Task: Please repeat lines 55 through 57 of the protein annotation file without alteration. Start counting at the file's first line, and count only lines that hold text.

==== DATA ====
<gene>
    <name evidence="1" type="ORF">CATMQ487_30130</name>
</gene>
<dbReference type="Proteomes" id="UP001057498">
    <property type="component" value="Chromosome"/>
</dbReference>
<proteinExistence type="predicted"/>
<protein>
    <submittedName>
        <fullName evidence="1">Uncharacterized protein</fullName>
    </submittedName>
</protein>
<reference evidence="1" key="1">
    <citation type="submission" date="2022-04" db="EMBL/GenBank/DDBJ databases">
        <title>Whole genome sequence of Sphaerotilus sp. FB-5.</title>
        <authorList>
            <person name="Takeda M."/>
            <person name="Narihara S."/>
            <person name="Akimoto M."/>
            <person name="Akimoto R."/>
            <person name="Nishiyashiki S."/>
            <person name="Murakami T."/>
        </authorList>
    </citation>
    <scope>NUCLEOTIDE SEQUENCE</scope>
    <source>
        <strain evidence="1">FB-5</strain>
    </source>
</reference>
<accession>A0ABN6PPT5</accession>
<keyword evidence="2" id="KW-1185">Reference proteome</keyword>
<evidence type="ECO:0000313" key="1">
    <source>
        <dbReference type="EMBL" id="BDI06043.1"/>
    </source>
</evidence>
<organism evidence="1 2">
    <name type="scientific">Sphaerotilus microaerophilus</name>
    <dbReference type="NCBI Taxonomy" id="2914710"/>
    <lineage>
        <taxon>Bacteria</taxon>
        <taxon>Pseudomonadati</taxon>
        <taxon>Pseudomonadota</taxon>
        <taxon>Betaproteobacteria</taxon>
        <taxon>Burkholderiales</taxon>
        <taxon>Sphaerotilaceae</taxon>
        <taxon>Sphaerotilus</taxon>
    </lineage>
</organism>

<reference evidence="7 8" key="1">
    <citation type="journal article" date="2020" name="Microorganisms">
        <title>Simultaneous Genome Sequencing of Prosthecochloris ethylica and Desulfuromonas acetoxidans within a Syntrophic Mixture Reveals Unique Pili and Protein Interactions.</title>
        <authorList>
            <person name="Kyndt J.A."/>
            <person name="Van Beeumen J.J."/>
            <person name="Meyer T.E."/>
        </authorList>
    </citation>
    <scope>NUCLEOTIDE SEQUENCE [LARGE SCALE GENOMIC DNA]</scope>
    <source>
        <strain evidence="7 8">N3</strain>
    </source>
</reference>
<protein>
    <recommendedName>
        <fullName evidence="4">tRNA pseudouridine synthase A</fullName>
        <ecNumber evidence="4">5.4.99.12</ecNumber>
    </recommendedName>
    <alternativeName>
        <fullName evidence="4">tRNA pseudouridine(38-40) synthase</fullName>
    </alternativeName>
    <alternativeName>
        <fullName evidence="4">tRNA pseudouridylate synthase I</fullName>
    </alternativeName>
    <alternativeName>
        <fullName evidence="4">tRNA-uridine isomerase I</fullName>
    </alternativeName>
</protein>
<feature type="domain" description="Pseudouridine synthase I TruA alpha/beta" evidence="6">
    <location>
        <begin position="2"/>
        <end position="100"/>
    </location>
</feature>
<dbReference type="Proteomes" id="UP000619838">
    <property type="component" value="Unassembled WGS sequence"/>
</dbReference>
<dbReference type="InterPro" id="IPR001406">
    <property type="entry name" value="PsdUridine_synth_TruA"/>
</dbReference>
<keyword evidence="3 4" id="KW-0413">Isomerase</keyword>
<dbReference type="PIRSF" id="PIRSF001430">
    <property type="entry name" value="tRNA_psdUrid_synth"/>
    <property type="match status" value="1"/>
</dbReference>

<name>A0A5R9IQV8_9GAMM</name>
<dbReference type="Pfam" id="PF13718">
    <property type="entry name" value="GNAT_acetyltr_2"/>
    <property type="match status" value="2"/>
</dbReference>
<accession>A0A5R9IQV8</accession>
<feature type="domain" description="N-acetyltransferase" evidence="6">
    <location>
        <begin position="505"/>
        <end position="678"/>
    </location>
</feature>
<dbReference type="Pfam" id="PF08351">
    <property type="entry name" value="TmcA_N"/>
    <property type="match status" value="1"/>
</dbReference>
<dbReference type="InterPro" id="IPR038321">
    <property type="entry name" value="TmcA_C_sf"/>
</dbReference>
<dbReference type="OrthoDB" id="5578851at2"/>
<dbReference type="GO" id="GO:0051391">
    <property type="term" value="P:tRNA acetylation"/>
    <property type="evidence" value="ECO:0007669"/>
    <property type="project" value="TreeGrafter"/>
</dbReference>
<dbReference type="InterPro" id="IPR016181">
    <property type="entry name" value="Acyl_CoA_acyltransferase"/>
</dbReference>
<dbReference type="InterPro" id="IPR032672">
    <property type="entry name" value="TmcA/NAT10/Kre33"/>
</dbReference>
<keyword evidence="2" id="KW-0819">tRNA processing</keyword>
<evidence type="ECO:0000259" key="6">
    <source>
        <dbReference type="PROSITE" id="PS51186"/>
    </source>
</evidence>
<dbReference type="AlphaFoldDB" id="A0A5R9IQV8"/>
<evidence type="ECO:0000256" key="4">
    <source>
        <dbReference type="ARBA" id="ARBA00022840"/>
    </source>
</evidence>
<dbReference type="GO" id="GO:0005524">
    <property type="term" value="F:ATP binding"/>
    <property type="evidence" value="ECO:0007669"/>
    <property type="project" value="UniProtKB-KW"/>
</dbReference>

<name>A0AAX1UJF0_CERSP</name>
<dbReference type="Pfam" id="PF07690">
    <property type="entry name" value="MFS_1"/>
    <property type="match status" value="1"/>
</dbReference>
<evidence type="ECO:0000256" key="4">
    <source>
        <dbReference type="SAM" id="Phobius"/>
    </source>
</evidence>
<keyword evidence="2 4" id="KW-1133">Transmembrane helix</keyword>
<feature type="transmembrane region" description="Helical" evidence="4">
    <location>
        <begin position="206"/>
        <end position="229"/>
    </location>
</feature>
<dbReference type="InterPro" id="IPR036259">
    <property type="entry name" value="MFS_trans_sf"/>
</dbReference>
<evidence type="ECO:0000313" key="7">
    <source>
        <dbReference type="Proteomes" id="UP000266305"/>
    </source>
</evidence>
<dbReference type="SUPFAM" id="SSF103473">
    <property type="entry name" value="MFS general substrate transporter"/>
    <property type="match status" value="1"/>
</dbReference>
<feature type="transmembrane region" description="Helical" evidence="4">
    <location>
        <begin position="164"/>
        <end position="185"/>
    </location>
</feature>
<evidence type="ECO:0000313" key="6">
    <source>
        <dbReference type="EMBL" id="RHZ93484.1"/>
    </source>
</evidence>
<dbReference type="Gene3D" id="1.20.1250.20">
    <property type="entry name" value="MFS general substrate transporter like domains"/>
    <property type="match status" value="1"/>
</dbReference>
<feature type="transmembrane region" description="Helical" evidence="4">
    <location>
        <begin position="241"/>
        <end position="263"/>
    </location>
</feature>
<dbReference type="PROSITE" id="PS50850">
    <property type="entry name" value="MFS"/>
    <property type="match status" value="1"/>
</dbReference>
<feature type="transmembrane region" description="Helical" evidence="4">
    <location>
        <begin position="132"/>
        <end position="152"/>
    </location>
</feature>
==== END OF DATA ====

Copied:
            <person name="Van Beeumen J.J."/>
            <person name="Meyer T.E."/>
        </authorList>